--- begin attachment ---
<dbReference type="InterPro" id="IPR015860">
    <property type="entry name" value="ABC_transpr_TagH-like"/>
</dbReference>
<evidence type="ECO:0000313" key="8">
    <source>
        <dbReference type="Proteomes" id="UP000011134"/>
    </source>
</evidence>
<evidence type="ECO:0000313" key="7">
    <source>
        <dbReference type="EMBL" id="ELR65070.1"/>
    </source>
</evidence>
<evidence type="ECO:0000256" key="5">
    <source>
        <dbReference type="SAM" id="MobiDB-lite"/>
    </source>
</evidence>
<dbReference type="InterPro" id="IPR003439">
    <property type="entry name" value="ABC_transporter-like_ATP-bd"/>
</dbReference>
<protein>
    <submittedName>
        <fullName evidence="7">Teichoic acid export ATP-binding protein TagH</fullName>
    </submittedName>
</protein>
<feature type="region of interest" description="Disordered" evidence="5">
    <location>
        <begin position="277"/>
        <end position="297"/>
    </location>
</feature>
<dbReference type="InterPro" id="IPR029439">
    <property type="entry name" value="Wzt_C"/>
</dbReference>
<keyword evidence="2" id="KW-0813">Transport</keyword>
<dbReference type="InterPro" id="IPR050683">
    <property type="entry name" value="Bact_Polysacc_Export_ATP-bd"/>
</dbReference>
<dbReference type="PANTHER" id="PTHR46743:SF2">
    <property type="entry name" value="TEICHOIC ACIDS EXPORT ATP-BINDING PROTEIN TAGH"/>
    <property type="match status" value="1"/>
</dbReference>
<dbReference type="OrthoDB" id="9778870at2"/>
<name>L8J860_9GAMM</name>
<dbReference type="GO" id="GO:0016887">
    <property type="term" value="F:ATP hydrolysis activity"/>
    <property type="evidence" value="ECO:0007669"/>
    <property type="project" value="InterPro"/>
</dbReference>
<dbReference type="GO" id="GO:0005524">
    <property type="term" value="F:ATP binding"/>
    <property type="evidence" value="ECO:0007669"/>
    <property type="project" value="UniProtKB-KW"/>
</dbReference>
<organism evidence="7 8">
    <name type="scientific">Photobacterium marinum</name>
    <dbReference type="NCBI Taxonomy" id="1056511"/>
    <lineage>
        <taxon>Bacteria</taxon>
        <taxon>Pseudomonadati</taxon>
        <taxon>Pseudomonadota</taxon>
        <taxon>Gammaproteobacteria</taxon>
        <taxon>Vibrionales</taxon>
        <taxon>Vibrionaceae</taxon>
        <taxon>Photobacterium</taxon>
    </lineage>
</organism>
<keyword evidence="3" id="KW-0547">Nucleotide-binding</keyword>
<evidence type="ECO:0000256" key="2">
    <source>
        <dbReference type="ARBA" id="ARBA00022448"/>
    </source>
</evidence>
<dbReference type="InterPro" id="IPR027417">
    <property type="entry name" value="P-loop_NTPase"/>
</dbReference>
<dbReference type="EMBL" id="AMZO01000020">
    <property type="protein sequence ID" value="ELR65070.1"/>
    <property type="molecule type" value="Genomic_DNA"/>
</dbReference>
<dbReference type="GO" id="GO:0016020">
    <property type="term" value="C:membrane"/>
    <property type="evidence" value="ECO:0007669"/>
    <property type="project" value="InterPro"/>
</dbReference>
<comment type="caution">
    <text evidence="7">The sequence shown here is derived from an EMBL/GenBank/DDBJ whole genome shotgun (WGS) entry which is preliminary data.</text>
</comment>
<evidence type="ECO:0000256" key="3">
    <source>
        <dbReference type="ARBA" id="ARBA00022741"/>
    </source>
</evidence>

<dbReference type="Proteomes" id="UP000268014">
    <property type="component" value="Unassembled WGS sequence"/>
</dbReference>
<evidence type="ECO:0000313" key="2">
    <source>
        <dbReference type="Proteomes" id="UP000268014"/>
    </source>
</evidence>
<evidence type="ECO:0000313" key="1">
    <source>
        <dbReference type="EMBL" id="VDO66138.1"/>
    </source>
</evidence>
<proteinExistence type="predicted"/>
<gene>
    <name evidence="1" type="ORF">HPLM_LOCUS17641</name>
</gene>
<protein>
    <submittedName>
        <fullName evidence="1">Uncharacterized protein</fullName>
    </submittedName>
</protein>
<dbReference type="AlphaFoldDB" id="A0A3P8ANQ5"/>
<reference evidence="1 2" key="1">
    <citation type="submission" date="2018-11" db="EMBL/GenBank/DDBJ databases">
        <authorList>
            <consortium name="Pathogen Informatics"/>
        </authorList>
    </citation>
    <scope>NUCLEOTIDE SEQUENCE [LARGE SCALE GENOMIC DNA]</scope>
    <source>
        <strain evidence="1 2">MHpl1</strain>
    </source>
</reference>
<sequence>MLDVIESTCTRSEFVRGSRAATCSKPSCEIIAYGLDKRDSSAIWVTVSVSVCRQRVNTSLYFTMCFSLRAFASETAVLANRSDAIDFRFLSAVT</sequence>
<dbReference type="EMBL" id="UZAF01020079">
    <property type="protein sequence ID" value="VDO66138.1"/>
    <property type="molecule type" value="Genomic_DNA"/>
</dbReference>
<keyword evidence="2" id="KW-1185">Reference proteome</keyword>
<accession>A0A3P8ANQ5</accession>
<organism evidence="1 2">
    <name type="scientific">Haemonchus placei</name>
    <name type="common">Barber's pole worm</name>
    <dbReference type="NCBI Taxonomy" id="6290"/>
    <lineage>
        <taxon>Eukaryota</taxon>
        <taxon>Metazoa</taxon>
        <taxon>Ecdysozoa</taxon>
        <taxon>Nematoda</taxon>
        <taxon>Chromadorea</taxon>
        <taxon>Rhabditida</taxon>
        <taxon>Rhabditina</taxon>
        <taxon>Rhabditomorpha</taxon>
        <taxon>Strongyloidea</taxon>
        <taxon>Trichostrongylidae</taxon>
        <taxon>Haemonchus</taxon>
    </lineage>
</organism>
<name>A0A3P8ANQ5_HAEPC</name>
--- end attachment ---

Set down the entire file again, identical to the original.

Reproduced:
<dbReference type="InterPro" id="IPR015860">
    <property type="entry name" value="ABC_transpr_TagH-like"/>
</dbReference>
<evidence type="ECO:0000313" key="8">
    <source>
        <dbReference type="Proteomes" id="UP000011134"/>
    </source>
</evidence>
<evidence type="ECO:0000313" key="7">
    <source>
        <dbReference type="EMBL" id="ELR65070.1"/>
    </source>
</evidence>
<evidence type="ECO:0000256" key="5">
    <source>
        <dbReference type="SAM" id="MobiDB-lite"/>
    </source>
</evidence>
<dbReference type="InterPro" id="IPR003439">
    <property type="entry name" value="ABC_transporter-like_ATP-bd"/>
</dbReference>
<protein>
    <submittedName>
        <fullName evidence="7">Teichoic acid export ATP-binding protein TagH</fullName>
    </submittedName>
</protein>
<feature type="region of interest" description="Disordered" evidence="5">
    <location>
        <begin position="277"/>
        <end position="297"/>
    </location>
</feature>
<dbReference type="InterPro" id="IPR029439">
    <property type="entry name" value="Wzt_C"/>
</dbReference>
<keyword evidence="2" id="KW-0813">Transport</keyword>
<dbReference type="InterPro" id="IPR050683">
    <property type="entry name" value="Bact_Polysacc_Export_ATP-bd"/>
</dbReference>
<dbReference type="PANTHER" id="PTHR46743:SF2">
    <property type="entry name" value="TEICHOIC ACIDS EXPORT ATP-BINDING PROTEIN TAGH"/>
    <property type="match status" value="1"/>
</dbReference>
<dbReference type="OrthoDB" id="9778870at2"/>
<name>L8J860_9GAMM</name>
<dbReference type="GO" id="GO:0016887">
    <property type="term" value="F:ATP hydrolysis activity"/>
    <property type="evidence" value="ECO:0007669"/>
    <property type="project" value="InterPro"/>
</dbReference>
<dbReference type="GO" id="GO:0005524">
    <property type="term" value="F:ATP binding"/>
    <property type="evidence" value="ECO:0007669"/>
    <property type="project" value="UniProtKB-KW"/>
</dbReference>
<organism evidence="7 8">
    <name type="scientific">Photobacterium marinum</name>
    <dbReference type="NCBI Taxonomy" id="1056511"/>
    <lineage>
        <taxon>Bacteria</taxon>
        <taxon>Pseudomonadati</taxon>
        <taxon>Pseudomonadota</taxon>
        <taxon>Gammaproteobacteria</taxon>
        <taxon>Vibrionales</taxon>
        <taxon>Vibrionaceae</taxon>
        <taxon>Photobacterium</taxon>
    </lineage>
</organism>
<keyword evidence="3" id="KW-0547">Nucleotide-binding</keyword>
<evidence type="ECO:0000256" key="2">
    <source>
        <dbReference type="ARBA" id="ARBA00022448"/>
    </source>
</evidence>
<dbReference type="InterPro" id="IPR027417">
    <property type="entry name" value="P-loop_NTPase"/>
</dbReference>
<dbReference type="EMBL" id="AMZO01000020">
    <property type="protein sequence ID" value="ELR65070.1"/>
    <property type="molecule type" value="Genomic_DNA"/>
</dbReference>
<dbReference type="GO" id="GO:0016020">
    <property type="term" value="C:membrane"/>
    <property type="evidence" value="ECO:0007669"/>
    <property type="project" value="InterPro"/>
</dbReference>
<comment type="caution">
    <text evidence="7">The sequence shown here is derived from an EMBL/GenBank/DDBJ whole genome shotgun (WGS) entry which is preliminary data.</text>
</comment>
<evidence type="ECO:0000256" key="3">
    <source>
        <dbReference type="ARBA" id="ARBA00022741"/>
    </source>
</evidence>

<dbReference type="Proteomes" id="UP000268014">
    <property type="component" value="Unassembled WGS sequence"/>
</dbReference>
<evidence type="ECO:0000313" key="2">
    <source>
        <dbReference type="Proteomes" id="UP000268014"/>
    </source>
</evidence>
<evidence type="ECO:0000313" key="1">
    <source>
        <dbReference type="EMBL" id="VDO66138.1"/>
    </source>
</evidence>
<proteinExistence type="predicted"/>
<gene>
    <name evidence="1" type="ORF">HPLM_LOCUS17641</name>
</gene>
<protein>
    <submittedName>
        <fullName evidence="1">Uncharacterized protein</fullName>
    </submittedName>
</protein>
<dbReference type="AlphaFoldDB" id="A0A3P8ANQ5"/>
<reference evidence="1 2" key="1">
    <citation type="submission" date="2018-11" db="EMBL/GenBank/DDBJ databases">
        <authorList>
            <consortium name="Pathogen Informatics"/>
        </authorList>
    </citation>
    <scope>NUCLEOTIDE SEQUENCE [LARGE SCALE GENOMIC DNA]</scope>
    <source>
        <strain evidence="1 2">MHpl1</strain>
    </source>
</reference>
<sequence>MLDVIESTCTRSEFVRGSRAATCSKPSCEIIAYGLDKRDSSAIWVTVSVSVCRQRVNTSLYFTMCFSLRAFASETAVLANRSDAIDFRFLSAVT</sequence>
<dbReference type="EMBL" id="UZAF01020079">
    <property type="protein sequence ID" value="VDO66138.1"/>
    <property type="molecule type" value="Genomic_DNA"/>
</dbReference>
<keyword evidence="2" id="KW-1185">Reference proteome</keyword>
<accession>A0A3P8ANQ5</accession>
<organism evidence="1 2">
    <name type="scientific">Haemonchus placei</name>
    <name type="common">Barber's pole worm</name>
    <dbReference type="NCBI Taxonomy" id="6290"/>
    <lineage>
        <taxon>Eukaryota</taxon>
        <taxon>Metazoa</taxon>
        <taxon>Ecdysozoa</taxon>
        <taxon>Nematoda</taxon>
        <taxon>Chromadorea</taxon>
        <taxon>Rhabditida</taxon>
        <taxon>Rhabditina</taxon>
        <taxon>Rhabditomorpha</taxon>
        <taxon>Strongyloidea</taxon>
        <taxon>Trichostrongylidae</taxon>
        <taxon>Haemonchus</taxon>
    </lineage>
</organism>
<name>A0A3P8ANQ5_HAEPC</name>